The Importance of Training with a Buffer
So we saw a couple of box-jump stacks this morning. It’s not the first time and I’m pretty confident it won’t be the last time but it got me thinking that I need to fast track a post that I’ve been thinking about writing for a while now [The importance of Training with a buffer].
Mountain biking @ Stromlo
Let’s just say you’re going for a ride up at Stromlo – You’ve made it to the top and now you’re bombing down “Skyline” (one of the flowiest sections up to the top of the mountain) On one of the corners you notice that you got a little loose. You might touch the breaks, back it off a little, pick a fresh line and open it up again – this would be considered riding “with a buffer” (eg. making a conscious decision to see the warning signs and make slight adjustments to avoid catastrophe) – you’ll still get to “flow” but the really good news is that you’ll live to ride another day – perhaps learning to push a little harder on your next trip down the mountain…
Other’s people ignore (or fail to see) the warning signs and just keep on charging, gaining more momentum, getting looser until things result in a full on, arse-over-tit, face plant off the edge of the track. This would be considered riding [without] a buffer. Sure you can do it – but it’s only a matter of time until you end up in hospital with a broken collar bone. It’s your call.
Bringing it back to the box
When you train you need to leave a little in the tank to avoid calamity. You need to be able to think while you’re getting a sweat on. You need to be able to stay in control of your body and the barbell, making slight adjustments to your movements, positions and rest periods. I’m all about intensity but not at the risk of your safety.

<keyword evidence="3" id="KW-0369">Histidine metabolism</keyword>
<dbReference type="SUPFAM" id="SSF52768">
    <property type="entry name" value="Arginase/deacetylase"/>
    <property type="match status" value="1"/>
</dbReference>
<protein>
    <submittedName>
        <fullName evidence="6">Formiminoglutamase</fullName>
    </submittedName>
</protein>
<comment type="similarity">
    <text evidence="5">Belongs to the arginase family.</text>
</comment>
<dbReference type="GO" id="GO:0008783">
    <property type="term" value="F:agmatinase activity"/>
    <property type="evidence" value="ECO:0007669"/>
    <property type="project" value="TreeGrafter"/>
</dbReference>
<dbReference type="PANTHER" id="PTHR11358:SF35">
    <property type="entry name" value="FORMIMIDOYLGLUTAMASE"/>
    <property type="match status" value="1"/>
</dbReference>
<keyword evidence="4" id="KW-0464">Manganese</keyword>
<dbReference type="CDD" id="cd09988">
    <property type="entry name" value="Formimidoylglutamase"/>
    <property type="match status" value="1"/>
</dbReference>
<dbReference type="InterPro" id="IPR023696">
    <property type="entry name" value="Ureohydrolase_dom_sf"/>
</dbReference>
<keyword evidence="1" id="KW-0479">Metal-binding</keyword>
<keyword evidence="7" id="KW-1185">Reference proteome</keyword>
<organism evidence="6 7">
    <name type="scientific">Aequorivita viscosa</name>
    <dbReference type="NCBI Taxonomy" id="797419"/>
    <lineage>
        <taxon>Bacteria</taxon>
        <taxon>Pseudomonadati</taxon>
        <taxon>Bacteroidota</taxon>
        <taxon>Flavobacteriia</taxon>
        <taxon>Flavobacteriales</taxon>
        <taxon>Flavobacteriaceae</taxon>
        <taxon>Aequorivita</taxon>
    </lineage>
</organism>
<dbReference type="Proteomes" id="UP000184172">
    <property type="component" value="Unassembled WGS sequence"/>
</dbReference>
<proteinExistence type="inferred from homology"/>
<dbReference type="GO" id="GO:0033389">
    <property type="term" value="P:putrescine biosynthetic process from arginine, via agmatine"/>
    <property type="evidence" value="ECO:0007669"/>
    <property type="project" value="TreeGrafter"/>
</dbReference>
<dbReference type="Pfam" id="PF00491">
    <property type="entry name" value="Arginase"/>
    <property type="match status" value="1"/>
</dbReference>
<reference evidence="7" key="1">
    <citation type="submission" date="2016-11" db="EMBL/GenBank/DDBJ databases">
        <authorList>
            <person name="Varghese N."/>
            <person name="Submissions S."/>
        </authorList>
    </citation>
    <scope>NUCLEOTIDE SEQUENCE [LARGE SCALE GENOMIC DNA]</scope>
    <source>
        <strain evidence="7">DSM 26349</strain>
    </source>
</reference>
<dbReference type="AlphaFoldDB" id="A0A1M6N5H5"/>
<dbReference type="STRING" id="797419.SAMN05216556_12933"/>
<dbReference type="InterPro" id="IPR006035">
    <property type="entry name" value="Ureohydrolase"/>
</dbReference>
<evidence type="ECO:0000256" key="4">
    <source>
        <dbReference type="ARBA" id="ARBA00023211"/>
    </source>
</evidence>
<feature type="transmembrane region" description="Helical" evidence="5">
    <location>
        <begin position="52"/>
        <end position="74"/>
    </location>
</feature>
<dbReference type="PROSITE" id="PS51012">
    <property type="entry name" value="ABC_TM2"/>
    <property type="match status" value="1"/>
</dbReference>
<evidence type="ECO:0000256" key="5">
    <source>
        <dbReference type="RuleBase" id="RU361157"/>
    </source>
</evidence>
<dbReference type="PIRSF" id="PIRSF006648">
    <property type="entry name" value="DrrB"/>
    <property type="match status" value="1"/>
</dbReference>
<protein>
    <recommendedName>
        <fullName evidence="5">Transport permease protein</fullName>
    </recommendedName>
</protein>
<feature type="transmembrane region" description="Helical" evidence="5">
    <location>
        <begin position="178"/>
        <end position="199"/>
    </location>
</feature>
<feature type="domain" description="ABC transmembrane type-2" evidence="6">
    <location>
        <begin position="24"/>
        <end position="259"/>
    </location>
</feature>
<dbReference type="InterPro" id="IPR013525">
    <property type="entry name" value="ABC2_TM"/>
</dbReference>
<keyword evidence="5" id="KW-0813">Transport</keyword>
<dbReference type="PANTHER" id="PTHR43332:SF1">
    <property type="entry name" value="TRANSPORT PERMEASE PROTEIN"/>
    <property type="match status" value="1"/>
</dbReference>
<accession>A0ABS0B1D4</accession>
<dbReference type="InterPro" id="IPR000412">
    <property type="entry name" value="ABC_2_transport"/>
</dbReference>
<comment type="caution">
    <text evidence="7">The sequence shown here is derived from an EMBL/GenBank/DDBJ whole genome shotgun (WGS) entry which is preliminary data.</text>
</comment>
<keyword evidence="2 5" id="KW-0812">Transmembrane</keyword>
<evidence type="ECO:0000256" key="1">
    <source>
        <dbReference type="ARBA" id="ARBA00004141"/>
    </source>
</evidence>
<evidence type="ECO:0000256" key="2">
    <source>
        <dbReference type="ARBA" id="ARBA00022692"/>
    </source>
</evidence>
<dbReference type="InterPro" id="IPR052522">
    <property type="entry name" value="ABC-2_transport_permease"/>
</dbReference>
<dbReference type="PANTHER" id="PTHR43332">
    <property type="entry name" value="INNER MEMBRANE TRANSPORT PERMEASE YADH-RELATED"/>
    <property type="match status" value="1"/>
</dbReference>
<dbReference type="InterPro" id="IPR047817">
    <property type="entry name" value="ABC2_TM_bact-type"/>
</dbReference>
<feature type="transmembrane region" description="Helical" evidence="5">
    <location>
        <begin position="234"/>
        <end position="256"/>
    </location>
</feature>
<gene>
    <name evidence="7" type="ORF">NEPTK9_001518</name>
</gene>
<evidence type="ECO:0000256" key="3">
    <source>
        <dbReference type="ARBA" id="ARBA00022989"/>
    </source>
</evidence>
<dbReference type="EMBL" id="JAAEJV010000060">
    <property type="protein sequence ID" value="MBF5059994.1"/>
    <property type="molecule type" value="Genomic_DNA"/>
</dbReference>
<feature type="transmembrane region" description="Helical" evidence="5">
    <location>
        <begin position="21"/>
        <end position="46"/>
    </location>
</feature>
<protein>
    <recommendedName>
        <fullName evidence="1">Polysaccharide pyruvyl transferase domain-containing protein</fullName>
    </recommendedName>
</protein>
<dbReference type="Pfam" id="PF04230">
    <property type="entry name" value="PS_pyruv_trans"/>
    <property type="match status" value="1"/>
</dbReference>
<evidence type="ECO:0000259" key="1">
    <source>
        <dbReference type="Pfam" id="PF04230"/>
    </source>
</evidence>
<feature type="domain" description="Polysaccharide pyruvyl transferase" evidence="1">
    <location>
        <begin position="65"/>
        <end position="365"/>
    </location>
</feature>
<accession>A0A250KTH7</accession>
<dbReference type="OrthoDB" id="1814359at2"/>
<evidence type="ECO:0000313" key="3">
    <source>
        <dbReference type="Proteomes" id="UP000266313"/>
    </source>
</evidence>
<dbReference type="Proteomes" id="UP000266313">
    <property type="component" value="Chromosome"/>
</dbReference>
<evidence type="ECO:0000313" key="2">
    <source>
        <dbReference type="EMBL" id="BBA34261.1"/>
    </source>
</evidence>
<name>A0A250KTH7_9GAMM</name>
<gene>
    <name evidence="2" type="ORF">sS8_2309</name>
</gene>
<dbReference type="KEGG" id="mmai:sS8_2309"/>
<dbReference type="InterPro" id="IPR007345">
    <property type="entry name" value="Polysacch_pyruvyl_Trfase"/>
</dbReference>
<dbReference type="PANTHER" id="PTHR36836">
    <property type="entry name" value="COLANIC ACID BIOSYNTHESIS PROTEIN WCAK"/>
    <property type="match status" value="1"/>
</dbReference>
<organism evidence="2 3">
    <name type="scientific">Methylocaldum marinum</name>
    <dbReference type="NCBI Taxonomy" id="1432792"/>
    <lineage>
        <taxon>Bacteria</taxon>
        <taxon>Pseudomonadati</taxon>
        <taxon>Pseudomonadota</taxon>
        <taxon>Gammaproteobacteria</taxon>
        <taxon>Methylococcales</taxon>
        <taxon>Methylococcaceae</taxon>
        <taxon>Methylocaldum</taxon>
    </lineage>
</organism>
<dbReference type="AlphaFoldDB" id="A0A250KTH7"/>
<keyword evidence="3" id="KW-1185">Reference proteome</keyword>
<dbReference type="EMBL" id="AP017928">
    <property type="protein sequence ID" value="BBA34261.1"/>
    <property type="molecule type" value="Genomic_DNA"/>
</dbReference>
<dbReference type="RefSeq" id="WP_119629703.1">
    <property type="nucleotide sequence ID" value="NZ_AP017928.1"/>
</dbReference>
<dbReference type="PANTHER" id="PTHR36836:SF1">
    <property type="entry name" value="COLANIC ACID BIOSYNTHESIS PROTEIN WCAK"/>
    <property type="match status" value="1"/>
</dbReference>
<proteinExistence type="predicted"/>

If you’re doing box jumps, you need to understand that you’re going to fatigue and you’re not going to be able to jump as high as when you first started. To avoid a stack you’re going to need to factor in longer rest periods between jumps or learn how to apply more force to each jump. You need to be able to make adjustments to your level of intensity on the fly. When I explained VOL training this morning I stated that there is a [focus] movement and that there is a [filler] movement/s – One of these movements was a focus (pull-ups) and the other was a filler (box jumps and double unders) -> I need you guys to treat them as such.
We should be learning more about ourselves and our capacity on a daily basis. In the great words of Kenny Rogers “You gotta know when to hold em…. and know when to fold em…” Sure he’s talking about playing poker but he’s also talking about (and I’m paraphrasing) “The best way to avoid a stack…. is to know your limits…” Train with a buffer – so you can come back and train again tomorrow…
A: Hang snatch + drop snatch (snatch balance) + OH squat
Compare to 4.8.14
B: Pull-up VOL training:
- focus: strict pull-up/chin up – 1-5 reps evermin on the minute for 10 mins
- filler: box jumps (10) / double unders (25)
Post loads and training notes to comments.